Ukraine's president said late on September 25 that there was fierce fighting taking place on the front lines of its 7-month-old defense against Russia's invasion but that Kyiv was seeing "positive results."
President Volodymyr Zelenskiy's battlefield assessment came after he warned in a broadcast interview earlier in the day against dismissing Russian President Vladimir Putin's nuclear threats as Moscow's forces lose ground.
Meanwhile, new British Prime Prime Minister Liz Truss downplayed Putin's recent statements as "saber-rattling" and "bogus threats," and U.S. national-security adviser Jake Sullivan said Washington had outlined to Moscow the "catastrophic consequences" it would face if it used nuclear weapons against Ukraine.
In his nightly video address, Zelenskiy claimed gains against Russian forces in the eastern Donetsk, northeastern Kharkiv, and the southern Mykolayiv and Zaporizhzhya regions.
"We have positive results in several directions." he said.
Russia and its separatist allies in the Donetsk, Luhansk, Kherson, and Zaporizhzhya regions of Ukraine have been holding votes on possible independence and union with Russia that they call referendums but Kyiv and many in the international community have said are a sham.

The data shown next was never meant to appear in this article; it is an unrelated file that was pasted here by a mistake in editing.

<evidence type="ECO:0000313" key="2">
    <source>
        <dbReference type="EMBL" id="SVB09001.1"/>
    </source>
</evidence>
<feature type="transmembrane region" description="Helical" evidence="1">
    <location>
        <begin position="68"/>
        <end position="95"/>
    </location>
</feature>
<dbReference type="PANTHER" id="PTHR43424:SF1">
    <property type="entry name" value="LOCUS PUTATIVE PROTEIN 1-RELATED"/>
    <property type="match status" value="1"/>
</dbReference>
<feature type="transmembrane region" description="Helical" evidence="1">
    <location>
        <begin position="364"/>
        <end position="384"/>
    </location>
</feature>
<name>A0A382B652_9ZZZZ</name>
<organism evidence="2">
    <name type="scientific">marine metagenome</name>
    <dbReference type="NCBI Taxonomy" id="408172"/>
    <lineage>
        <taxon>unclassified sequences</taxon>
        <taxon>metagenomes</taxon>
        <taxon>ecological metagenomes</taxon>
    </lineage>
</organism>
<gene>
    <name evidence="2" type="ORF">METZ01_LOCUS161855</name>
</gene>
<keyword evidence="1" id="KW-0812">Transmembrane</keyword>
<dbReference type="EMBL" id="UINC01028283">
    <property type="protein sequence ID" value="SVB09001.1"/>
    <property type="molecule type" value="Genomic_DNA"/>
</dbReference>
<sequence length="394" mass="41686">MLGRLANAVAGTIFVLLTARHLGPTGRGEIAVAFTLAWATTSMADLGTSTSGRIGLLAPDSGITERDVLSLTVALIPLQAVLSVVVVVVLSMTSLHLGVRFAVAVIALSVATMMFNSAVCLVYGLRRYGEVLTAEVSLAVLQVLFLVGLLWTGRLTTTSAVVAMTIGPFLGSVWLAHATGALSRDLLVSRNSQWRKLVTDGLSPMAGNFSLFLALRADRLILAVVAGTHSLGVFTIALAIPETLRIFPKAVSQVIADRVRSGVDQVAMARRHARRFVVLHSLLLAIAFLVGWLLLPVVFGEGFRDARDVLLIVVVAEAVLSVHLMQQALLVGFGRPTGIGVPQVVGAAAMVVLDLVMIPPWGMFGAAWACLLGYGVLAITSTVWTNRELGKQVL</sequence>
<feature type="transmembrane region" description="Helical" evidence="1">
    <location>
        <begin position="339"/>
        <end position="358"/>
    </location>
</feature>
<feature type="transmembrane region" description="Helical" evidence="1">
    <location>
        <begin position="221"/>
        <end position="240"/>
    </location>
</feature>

The votes are scheduled to conclude on September 27.
They were announced amid Ukrainian counteroffensives in northeastern and eastern Ukraine that Kyiv has said have wrested back thousands of square kilometers this month.
Putin and other Russian officials have suggested the votes will result in an irreversible transformation of those areas to make them part of Russia. And Putin suggested this week that Moscow could use all means at its disposal to defend them.
After his speech to the UN General Assembly in New York, Russian Foreign Minister Sergei Lavrov was asked if Moscow would have grounds for using nuclear weapons to defend the annexed regions.
He said territory "further enshrined" in Russia's constitution "is under the full protection of the state."
Zelenskiy, who has vowed Ukraine will reclaim all of its lost territory, said in an interview with a U.S. broadcaster on September 25 that "maybe yesterday it was a bluff. Now, it could be a reality."
He added of Putin: "He wants to scare the whole world. These are the first steps of his nuclear blackmail. I don't think he's bluffing."
Truss told CNN in a September 25 interview: "We should not be listening to [Putin's] saber-rattling and his bogus threats."
"Instead, what we need to do is continue to put sanctions on Russia and continue to support the Ukrainians because if Putin is allowed to succeed, this wouldn't just send a terrible message in Europe and, of course, huge threats to the Ukrainian population themselves, but it also would send a message to other authoritarian regimes around the world that it's somehow acceptable to...invade a sovereign nation."
U.S. officials were less dismissive of the Kremlin threat.
"If Russia crosses this line, there will be catastrophic consequences for Russia; the United States will respond decisively," Sullivan said on U.S. television.
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